MRI Shows What Happens Inside Your Fingers When You Crack Your Knuckles (Video)

Crack knuckles Pull my finger MRI

Before and after knuckle cracking, Credit: University of Alberta

When we were young, our parents used to tell us not to crack our knuckles because it might cause arthritis or some other unhealthy effects. But when we ask them why, they could not give a scientific explanation. Well, below is a video of MRI that shows what happens when you crack your knuckles.

The study, dubbed as Pull My Finger’ and published at PLOS ONE journal was conducted by an international team of researchers led by the University of Alberta, with Faculty of Rehabilitation Medicine professor Greg Kawchuk as the lead author. The aim is to understand what really happens inside the finger joints during the cracking of knuckles.

According to the press release, the idea to conduct a study started when Nanaimo chiropractor Jerome Fryer discussed it to Kawchuk. Back in 1947, U.K. researchers conducted a related experiment using radiography to view the result, wherein vapor bubble formation was said to be the main reason why finger joints crack.

Apparently, that experiment earned doubts and resulted to another study by another team of scientists in the 1970s. This experiment used the same protocol, but resulted to a more complex theory, in which fingered collapsing bubbles was believed to be the cause of the distinctive sound, and not the formation of a bubble.

There were other succeeding related experiments, but the results were not convincing. This latest experiment is the first one that used MRI (Magnetic Resonance Imaging) to view the result. Interestingly, the subject used in this experiment is none other than Jerome Fryer, who is very good in cracking his knuckles regularly.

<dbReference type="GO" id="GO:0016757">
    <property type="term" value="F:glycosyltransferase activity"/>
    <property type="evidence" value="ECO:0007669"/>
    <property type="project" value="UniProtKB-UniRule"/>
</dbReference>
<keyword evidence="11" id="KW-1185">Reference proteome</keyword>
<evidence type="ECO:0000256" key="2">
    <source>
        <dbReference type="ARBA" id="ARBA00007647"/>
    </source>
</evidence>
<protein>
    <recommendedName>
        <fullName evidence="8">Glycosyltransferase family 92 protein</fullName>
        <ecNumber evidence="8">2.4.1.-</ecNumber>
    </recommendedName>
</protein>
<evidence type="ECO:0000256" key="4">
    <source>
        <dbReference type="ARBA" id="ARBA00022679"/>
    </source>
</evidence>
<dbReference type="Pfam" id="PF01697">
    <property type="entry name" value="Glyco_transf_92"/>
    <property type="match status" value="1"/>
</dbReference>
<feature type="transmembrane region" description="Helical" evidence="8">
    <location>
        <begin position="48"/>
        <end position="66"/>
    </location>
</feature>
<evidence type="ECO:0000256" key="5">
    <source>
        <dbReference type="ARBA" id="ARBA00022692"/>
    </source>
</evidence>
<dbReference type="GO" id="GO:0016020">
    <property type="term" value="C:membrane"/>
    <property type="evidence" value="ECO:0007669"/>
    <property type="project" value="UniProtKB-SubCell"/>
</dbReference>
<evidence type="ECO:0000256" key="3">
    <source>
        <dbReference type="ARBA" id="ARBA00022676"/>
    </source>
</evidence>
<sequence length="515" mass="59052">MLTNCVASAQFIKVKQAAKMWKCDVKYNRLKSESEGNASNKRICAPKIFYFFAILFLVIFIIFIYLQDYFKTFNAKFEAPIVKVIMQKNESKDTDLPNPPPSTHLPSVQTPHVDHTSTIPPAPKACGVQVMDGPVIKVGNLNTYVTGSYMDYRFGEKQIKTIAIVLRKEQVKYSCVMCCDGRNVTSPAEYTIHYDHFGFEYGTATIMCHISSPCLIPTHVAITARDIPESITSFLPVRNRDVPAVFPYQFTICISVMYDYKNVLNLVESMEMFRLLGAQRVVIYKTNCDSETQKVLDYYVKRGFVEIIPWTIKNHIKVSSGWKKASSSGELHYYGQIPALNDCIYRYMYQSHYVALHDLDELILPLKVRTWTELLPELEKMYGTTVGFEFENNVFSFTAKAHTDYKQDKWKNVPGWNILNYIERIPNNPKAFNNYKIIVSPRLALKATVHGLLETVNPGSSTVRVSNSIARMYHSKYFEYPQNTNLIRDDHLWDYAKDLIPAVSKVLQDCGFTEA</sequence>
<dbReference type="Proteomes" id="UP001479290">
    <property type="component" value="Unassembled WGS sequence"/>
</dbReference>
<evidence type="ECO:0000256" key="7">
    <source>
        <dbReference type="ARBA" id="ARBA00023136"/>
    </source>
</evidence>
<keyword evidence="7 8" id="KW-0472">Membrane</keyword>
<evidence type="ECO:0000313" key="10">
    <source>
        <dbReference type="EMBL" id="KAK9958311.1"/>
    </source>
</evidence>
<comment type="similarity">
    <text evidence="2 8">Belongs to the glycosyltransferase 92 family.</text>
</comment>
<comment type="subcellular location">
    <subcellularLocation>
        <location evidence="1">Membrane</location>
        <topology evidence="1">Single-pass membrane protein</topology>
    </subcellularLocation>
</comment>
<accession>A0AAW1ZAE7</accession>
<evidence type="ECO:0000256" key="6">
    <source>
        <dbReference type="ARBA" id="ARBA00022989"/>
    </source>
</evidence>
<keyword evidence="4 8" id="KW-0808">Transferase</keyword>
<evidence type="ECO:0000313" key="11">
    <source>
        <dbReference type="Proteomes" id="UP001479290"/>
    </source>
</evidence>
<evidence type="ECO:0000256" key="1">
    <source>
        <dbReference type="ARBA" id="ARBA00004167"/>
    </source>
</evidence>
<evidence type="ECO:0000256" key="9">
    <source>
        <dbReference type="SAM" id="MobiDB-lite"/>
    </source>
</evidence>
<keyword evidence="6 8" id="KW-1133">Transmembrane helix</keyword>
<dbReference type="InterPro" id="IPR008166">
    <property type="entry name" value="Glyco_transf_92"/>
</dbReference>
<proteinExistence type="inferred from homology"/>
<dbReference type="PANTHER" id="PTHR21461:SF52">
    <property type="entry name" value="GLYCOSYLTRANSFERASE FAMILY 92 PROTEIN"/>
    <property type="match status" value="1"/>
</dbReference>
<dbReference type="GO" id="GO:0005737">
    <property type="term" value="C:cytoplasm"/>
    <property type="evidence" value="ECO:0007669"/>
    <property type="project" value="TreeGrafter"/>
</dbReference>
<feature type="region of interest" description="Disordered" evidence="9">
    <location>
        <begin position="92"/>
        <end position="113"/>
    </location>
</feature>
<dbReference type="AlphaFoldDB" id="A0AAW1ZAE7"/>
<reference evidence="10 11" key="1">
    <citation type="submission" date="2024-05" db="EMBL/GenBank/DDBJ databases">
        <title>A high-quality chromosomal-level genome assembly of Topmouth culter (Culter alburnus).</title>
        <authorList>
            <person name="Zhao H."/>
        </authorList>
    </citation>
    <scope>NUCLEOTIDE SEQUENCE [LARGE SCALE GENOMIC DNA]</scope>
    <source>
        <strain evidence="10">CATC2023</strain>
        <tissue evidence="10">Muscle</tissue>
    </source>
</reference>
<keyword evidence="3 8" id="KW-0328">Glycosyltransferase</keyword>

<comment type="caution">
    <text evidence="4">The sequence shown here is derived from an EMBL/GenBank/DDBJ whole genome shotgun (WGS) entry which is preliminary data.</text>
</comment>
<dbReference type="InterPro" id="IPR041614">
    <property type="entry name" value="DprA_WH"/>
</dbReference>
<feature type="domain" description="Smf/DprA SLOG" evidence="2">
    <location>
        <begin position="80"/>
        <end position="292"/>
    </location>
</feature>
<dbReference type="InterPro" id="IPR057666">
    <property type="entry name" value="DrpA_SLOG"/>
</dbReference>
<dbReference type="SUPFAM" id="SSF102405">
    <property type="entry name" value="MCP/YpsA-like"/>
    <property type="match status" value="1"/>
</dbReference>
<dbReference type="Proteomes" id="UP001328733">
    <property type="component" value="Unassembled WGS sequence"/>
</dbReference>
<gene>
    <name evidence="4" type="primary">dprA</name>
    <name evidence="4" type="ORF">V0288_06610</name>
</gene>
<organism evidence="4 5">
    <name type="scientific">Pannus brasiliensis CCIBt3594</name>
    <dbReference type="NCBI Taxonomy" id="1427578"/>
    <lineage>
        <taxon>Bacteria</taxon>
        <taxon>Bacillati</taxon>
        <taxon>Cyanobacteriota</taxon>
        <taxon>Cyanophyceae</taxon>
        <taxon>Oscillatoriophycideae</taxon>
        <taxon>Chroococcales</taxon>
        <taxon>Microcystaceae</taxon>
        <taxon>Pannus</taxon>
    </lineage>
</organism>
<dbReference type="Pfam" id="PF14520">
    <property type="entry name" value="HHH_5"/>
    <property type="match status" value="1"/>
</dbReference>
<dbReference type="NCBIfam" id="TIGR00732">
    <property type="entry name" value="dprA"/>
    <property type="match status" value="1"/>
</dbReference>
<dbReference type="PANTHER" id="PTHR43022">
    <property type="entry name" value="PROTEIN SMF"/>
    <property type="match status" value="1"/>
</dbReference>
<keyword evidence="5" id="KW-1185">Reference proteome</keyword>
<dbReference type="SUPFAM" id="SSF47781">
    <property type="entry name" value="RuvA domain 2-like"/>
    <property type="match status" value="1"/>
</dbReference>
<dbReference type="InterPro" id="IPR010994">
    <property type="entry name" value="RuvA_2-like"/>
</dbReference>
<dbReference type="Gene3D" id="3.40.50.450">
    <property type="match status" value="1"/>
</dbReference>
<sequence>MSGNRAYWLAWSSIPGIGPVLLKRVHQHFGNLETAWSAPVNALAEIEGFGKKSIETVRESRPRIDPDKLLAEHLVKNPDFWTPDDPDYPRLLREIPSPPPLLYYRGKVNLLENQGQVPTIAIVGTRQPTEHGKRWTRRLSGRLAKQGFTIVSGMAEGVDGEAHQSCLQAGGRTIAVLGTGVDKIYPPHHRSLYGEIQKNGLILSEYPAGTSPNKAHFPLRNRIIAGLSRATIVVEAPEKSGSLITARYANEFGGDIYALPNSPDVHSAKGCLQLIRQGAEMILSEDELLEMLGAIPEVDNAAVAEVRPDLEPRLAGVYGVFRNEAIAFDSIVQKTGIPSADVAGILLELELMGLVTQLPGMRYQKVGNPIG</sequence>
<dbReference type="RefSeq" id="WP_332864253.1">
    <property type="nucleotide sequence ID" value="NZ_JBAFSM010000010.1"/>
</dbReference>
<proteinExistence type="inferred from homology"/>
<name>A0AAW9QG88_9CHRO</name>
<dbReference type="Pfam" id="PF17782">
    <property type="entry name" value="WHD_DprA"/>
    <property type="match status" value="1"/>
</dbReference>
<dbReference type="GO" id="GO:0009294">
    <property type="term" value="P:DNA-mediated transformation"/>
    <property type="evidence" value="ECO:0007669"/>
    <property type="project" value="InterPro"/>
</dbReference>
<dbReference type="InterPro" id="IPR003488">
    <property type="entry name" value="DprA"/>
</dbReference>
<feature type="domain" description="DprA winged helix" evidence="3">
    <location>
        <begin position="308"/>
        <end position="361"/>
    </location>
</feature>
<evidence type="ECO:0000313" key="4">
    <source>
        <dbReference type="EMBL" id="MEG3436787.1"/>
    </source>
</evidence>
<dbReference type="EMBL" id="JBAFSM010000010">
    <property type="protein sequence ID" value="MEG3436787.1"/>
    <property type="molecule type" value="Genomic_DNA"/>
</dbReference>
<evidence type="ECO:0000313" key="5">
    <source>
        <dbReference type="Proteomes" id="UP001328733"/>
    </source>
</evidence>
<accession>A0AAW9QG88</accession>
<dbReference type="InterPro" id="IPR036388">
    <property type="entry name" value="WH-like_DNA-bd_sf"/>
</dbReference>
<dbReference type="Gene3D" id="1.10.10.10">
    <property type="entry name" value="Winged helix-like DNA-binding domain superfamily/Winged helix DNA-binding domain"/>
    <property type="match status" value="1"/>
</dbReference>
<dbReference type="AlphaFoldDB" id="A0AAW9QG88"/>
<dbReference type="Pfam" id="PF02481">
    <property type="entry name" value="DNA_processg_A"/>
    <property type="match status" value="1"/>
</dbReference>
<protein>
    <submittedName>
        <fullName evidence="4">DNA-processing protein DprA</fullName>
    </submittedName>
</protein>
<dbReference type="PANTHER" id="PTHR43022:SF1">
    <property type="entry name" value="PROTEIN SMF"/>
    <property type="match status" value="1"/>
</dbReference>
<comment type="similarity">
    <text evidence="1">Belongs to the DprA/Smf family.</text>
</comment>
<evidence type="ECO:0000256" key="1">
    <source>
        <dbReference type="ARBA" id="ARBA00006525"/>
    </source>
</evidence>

“It’s a little bit like forming a vacuum. As the joint surfaces suddenly separate, there is no more fluid available to fill the increasing joint volume, so a cavity is created and that event is what’s associated with the sound.” Kawchuk said on the report, with each rack occurring in less than 310 milliseconds, real time.

“Our results offer direct experimental evidence that joint cracking is associated with cavity inception rather than collapse of a pre-existing bubble,” Kawchuk added, suggesting that sounds during knuckle-cracking is due to inflation, which is directly opposite to the earlier theories.

But is there really a negative effect when you crack your knuckles?

“The ability to crack your knuckles could be related to joint health. It may be that we can use this new discovery to see when joint problems begin long before symptoms start, which would give patients and clinicians the possibility of addressing joint problems before they begin.” Kawchuk explained.

In the past, scientists suggest that the effect of knuckle-cracking to the finger joints depend on the amount of force during the process. However, a separate study shows that cracking your knuckles regularly does not have a bad effect in the long run. Kawchuk said his team will conduct a more advance study about this.

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